The Arctic is seen as a part of the new Chinese Belt and Road Initiative. The Chinese Silk Road Fund currently holds 9.9 percent share of the Yamal LNG project, while the China National Petroleum Company holds 20 percent of this project. It is also expected that China-Norway and China-Finland relations will grow significantly in the near future and will result in increased cooperation and investment in the Arctic. As a matter of fact, Chinese President Xi visited Finland before his official visit to the United States, which included a stop in Alaska on his way back.
Once extracted, Arctic energy and mineral resources have to be transported to the markets that will utilize them. Most of the Arctic resource development projects are export projects, and the major consumers of natural resources in the world are Asian countries.
How Resources Get from Here to There
Two existing transportation routes through the Arctic are the Northern Sea Route (NSR) that goes around Russia and the Northwest Passage (NWP) that goes around Canada. In theory, there is another route, the Transpolar Sea Route that crosses the North Pole. It is the shortest link between the Pacific and Atlantic oceans, but it is not currently navigable and may never become such. As Arctic ice decreases, the NSR and NWP are becoming increasingly important to world's economy. The NSR is centrally administered by the Russian government and its major customers are the Russian companies that are involved in major projects within the Russian North. Even though the current number of transit passages though the NSR is not very high (nineteen vessels in 2016), the cargo traffic to and within the route reached 7.5 million tons in 2016 and mainly consisted of supplies and construction materials for Russia's Arctic projects such as a giant LNG project on the Yamal Peninsula. Yamal LNG is one of the biggest LNG projects in the world: at full capacity it will potentially supply 16.5 million tons of LNG to customers in Europe and Asia. In December last year, Novatek, the lead developer of the project, announced that the first LNG shipment from Yamal was ready to leave Port of Sabetta to China via the NSR. Novatek also plans to build the second Arctic LNG project by 2023 and construct an LNG terminal in Kamchatka to transfer LNG from ice-class LNG carriers to conventional carriers for further distribution in Asia. In August 2017, a Russian ice-class LNG carrier, Christophe de Margerie, transported a shipment of LNG from Norway to South Korea via the NSR in nineteen days without the escort of an icebreaker. This was 30 percent faster than the conventional route via the Suez Canal. In September 2017, a Chinese cargo vessel delivered construction equipment from China to Saint Petersburg, Russia, via the NSR, which was the first Arctic commercial shipment of its kind between China and European Russia. These examples demonstrated the economic potential of using the NSR by large-capacity vessels.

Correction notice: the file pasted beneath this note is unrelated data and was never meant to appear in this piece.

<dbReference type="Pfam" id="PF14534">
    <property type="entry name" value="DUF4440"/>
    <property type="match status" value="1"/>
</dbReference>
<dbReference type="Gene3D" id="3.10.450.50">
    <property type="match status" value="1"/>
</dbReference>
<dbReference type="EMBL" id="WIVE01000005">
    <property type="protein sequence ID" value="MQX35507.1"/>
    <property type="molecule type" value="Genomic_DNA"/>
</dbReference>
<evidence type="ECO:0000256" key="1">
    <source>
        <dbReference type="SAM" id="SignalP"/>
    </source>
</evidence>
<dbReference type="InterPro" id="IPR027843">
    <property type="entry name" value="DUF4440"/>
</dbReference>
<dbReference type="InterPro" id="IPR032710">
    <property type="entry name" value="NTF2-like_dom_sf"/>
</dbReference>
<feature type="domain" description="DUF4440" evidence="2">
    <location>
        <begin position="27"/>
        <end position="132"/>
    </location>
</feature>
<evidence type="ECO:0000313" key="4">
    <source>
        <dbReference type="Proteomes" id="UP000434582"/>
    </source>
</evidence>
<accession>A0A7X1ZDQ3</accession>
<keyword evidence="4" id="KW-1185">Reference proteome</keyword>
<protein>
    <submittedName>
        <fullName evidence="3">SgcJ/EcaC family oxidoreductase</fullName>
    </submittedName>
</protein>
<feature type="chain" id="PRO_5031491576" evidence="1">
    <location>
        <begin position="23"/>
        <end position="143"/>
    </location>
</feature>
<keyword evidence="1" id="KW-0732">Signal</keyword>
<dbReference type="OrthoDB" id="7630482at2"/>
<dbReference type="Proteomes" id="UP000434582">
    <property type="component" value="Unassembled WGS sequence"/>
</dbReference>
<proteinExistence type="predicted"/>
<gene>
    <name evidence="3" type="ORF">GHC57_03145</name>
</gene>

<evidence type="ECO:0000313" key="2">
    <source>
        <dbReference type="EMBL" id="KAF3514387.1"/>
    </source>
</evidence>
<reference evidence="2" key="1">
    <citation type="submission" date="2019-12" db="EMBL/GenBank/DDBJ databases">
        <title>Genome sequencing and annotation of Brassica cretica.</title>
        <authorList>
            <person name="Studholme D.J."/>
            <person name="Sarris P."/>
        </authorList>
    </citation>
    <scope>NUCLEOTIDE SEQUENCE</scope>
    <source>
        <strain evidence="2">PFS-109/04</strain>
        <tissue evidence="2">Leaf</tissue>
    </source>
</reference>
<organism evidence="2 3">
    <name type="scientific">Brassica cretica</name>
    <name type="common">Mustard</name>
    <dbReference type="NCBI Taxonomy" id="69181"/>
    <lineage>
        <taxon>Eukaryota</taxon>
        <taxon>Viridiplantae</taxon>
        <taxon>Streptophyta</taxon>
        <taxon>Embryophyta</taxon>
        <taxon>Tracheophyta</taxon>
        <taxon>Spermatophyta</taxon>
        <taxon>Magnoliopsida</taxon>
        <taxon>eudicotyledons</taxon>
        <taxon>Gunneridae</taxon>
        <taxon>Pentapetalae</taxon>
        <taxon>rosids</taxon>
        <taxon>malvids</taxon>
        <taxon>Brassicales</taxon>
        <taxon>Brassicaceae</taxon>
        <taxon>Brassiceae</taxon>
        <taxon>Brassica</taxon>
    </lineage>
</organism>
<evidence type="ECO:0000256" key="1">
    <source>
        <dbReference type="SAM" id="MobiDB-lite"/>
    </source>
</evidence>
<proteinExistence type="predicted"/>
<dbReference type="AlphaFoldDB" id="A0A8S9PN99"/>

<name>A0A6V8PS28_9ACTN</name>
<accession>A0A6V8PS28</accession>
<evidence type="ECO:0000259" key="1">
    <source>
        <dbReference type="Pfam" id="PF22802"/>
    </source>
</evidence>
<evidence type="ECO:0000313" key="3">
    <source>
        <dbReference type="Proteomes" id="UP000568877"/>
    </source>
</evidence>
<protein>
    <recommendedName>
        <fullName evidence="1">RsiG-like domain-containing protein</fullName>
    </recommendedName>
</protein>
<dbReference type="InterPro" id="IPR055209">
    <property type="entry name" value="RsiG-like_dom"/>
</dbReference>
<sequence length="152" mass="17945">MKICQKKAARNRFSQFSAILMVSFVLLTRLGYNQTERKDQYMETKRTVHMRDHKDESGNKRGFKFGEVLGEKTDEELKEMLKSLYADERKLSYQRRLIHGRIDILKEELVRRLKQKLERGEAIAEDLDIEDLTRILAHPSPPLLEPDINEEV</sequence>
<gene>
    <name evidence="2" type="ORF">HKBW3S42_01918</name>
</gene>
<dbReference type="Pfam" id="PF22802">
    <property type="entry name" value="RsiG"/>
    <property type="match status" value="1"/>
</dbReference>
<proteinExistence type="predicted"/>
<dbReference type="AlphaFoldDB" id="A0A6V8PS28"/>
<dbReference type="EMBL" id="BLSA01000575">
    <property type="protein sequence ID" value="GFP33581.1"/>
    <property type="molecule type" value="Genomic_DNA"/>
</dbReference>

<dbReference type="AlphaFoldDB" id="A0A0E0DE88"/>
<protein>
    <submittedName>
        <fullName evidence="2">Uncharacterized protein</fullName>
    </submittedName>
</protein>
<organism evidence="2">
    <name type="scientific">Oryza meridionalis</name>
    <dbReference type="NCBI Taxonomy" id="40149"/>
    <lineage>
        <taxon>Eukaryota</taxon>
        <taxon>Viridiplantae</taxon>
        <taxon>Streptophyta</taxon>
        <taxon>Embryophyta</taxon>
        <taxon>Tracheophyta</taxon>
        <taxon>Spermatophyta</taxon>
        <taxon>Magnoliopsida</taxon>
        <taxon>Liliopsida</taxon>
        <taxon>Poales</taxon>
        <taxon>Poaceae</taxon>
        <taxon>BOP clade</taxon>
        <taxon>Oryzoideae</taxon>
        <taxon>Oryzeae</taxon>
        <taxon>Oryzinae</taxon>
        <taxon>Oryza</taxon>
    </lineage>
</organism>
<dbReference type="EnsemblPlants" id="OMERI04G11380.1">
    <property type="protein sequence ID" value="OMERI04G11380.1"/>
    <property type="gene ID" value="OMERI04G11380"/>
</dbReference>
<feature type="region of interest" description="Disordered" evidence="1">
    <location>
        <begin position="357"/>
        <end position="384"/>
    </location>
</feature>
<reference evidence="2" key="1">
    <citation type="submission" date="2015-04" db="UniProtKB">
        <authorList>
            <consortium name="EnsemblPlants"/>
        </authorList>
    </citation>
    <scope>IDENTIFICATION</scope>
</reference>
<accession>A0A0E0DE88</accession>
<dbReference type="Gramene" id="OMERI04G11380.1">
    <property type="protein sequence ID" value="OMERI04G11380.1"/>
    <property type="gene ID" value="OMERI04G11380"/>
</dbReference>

NWP sails through Canadian waters and, currently, is not being utilized commercially to a similar degree as the NSR. Even though the Canadian Arctic is rich in natural resources, there are no large resource development projects that would utilize the NWP and the region lacks icebreaking capabilities, safe navigation, and infrastructure in general. The Port of Churchill is the only Canadian deep-water port in the Arctic that provides access to the Canadian mainland (the other deep-water port is on Baffin Island). Among the recent news regarding the NWP was the story of Crystal Cruises, a US cruise ship company, completing two Arctic cruises in 2016 and 2017. The cruise ship, Crystal Serenity, carried 1,700 passengers and crew. It is the largest cruise ship, so far, to sail this route. Both cruises originated in Seward, Alaska, and traversed to New York via the NWP in thirty-two days. Even though the cruise tickets ranged from $20,000 to $120,000, the first cruise was full and the second one was at 90 percent capacity. According to the company, Arctic cruises will not occur in 2018 but will resume in a year or two along the same route with a smaller vessel. Among other factors, these Arctic cruses proved to be of economic importance to Nome, Alaska, one of the ports of call, where ship's passengers spent a day. In July 2017, a Finnish icebreaker, Nordica conducted the Arctic 100 Expedition from Vancouver, Canada, to Nuuk, Greenland, traversing the NWP in twenty-four days. The significance of this meteorological expedition was the fact that it was the earliest seasonal transit of the route.